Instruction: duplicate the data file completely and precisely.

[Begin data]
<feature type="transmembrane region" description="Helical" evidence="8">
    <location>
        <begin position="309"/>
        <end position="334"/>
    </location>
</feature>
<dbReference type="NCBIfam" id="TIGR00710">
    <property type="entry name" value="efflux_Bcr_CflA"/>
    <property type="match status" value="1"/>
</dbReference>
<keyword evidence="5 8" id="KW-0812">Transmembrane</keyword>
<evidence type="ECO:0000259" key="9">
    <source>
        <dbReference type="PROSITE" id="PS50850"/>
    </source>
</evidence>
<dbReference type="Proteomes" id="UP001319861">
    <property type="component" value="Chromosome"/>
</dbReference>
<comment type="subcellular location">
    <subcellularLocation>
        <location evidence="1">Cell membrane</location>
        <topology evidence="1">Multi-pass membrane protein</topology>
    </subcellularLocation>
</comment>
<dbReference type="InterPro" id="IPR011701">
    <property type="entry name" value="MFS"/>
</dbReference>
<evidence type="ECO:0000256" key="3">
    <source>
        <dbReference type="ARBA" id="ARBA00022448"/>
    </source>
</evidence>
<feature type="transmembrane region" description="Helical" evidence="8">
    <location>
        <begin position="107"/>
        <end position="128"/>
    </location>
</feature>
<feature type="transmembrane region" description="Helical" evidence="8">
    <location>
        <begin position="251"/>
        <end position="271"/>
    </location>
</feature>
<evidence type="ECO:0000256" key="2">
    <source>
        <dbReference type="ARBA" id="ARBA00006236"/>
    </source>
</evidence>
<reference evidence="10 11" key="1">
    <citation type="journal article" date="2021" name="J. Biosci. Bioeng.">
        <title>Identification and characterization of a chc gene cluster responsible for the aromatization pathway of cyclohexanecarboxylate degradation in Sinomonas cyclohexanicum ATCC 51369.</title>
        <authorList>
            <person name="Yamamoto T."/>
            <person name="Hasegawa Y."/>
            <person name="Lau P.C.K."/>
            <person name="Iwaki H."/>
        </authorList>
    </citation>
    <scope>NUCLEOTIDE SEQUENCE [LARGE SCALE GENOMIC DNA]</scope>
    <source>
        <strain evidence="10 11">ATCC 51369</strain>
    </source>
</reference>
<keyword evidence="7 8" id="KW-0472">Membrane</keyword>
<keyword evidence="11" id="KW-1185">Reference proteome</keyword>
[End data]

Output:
<feature type="transmembrane region" description="Helical" evidence="8">
    <location>
        <begin position="309"/>
        <end position="334"/>
    </location>
</feature>
<dbReference type="NCBIfam" id="TIGR00710">
    <property type="entry name" value="efflux_Bcr_CflA"/>
    <property type="match status" value="1"/>
</dbReference>
<keyword evidence="5 8" id="KW-0812">Transmembrane</keyword>
<evidence type="ECO:0000259" key="9">
    <source>
        <dbReference type="PROSITE" id="PS50850"/>
    </source>
</evidence>
<dbReference type="Proteomes" id="UP001319861">
    <property type="component" value="Chromosome"/>
</dbReference>
<comment type="subcellular location">
    <subcellularLocation>
        <location evidence="1">Cell membrane</location>
        <topology evidence="1">Multi-pass membrane protein</topology>
    </subcellularLocation>
</comment>
<dbReference type="InterPro" id="IPR011701">
    <property type="entry name" value="MFS"/>
</dbReference>
<evidence type="ECO:0000256" key="3">
    <source>
        <dbReference type="ARBA" id="ARBA00022448"/>
    </source>
</evidence>
<feature type="transmembrane region" description="Helical" evidence="8">
    <location>
        <begin position="107"/>
        <end position="128"/>
    </location>
</feature>
<feature type="transmembrane region" description="Helical" evidence="8">
    <location>
        <begin position="251"/>
        <end position="271"/>
    </location>
</feature>
<evidence type="ECO:0000256" key="2">
    <source>
        <dbReference type="ARBA" id="ARBA00006236"/>
    </source>
</evidence>
<reference evidence="10 11" key="1">
    <citation type="journal article" date="2021" name="J. Biosci. Bioeng.">
        <title>Identification and characterization of a chc gene cluster responsible for the aromatization pathway of cyclohexanecarboxylate degradation in Sinomonas cyclohexanicum ATCC 51369.</title>
        <authorList>
            <person name="Yamamoto T."/>
            <person name="Hasegawa Y."/>
            <person name="Lau P.C.K."/>
            <person name="Iwaki H."/>
        </authorList>
    </citation>
    <scope>NUCLEOTIDE SEQUENCE [LARGE SCALE GENOMIC DNA]</scope>
    <source>
        <strain evidence="10 11">ATCC 51369</strain>
    </source>
</reference>
<keyword evidence="7 8" id="KW-0472">Membrane</keyword>
<keyword evidence="11" id="KW-1185">Reference proteome</keyword>